Vector image of a man holding up letters that spell out "OCD"

Contributed by Kaivac

Around the country, people are returning to their offices. This means that the people that clean these offices are also going back to work. But everything has changed now. 

While cleaning workers typically take precautions to protect their health when working, they may now take added precautions. Some of these precautions can actually be unhealthy.

According to the American Psychiatric Association, due to fears about COVID, illnesses such as obsessive-compulsive disorder (OCD), that trap people in distressing thoughts and concerns, may surface as people go back to work. For cleaning workers, these anxieties can reduce worker productivity and force some to quit their jobs out of fear of getting sick.

So how can cleaning contractors spot OCD among their staff? Some signs include the following:

- Constant handwashing, to the point it becomes "ritualistic."

- Taking unnecessary precautions when they encounter someone in the building. These are called "justifications." They are not based on an actual health threat.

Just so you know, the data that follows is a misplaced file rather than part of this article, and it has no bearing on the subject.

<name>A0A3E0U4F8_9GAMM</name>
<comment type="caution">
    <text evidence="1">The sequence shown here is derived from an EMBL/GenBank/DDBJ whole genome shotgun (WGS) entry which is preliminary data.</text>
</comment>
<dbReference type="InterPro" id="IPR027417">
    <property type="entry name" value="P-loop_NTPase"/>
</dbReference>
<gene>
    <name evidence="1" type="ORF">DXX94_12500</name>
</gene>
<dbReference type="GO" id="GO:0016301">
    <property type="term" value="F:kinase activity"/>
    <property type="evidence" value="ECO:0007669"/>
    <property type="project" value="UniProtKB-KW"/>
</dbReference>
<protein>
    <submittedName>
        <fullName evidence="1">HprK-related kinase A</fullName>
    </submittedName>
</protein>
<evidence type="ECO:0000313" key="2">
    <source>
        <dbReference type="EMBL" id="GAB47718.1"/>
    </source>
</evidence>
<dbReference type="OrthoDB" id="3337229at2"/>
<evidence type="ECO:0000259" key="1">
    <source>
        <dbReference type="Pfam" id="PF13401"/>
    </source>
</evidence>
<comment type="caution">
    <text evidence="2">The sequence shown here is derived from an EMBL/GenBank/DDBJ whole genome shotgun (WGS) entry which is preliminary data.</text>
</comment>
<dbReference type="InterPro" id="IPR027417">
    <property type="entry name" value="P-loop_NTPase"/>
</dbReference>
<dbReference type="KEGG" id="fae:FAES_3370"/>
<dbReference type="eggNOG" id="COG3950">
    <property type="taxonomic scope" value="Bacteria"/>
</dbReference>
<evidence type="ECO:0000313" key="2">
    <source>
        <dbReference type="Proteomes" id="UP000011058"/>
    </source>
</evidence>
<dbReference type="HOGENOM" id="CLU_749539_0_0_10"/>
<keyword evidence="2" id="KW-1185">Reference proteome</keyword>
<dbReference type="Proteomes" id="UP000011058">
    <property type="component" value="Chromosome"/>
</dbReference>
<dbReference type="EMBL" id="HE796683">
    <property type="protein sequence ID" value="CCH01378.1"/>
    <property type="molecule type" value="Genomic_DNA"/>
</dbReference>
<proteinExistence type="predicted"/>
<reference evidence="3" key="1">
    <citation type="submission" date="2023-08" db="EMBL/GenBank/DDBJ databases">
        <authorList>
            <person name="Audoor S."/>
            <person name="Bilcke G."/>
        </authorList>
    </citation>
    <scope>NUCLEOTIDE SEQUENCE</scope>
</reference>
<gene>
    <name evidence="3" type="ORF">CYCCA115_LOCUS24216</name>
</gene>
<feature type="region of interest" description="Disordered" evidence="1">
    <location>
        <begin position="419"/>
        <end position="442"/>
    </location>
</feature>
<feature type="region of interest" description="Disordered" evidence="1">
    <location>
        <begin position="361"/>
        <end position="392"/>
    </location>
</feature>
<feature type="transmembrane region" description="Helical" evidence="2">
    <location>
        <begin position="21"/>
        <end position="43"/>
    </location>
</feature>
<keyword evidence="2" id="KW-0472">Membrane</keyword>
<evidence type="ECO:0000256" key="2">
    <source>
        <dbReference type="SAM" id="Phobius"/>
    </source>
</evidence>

- Continually turning to news sources to learn more about the virus.

- Showering and bathing three or more times per day.

- Hoarding masks, soaps and sanitizers.

"We are also seeing this played out in the ways cleaning workers perform their duties," says Matt Morrison, communications manager with Kaivac. "Some workers are wiping down surfaces and mopping floors repeatedly."

Not only is this a sign of OCD, it can negatively impact the health of a facility.

"These workers often reuse the same [cleaning] cloths and mops again and again," says Morrison. "This spreads contamination; it does not remove it."

If contractors suspect workers are developing OCD, they should discuss it with them and see what steps can be taken to help it subside.

Regarding the compulsive cleaning, this is often because cleaning workers are unsure if their cleaning is effective, says to Morrison.

"Eliminate traditional cleaning methods [like] sprayers, cloths, and mops," he says. "Most cleaning workers already know these spread contamination."

Instead, use single platform, multipurpose cleaning systems that clean and rinse surfaces and vacuum up pathogens.

"These machines provide workers with the certainty they need that surfaces are now contamination-free," says Morrison.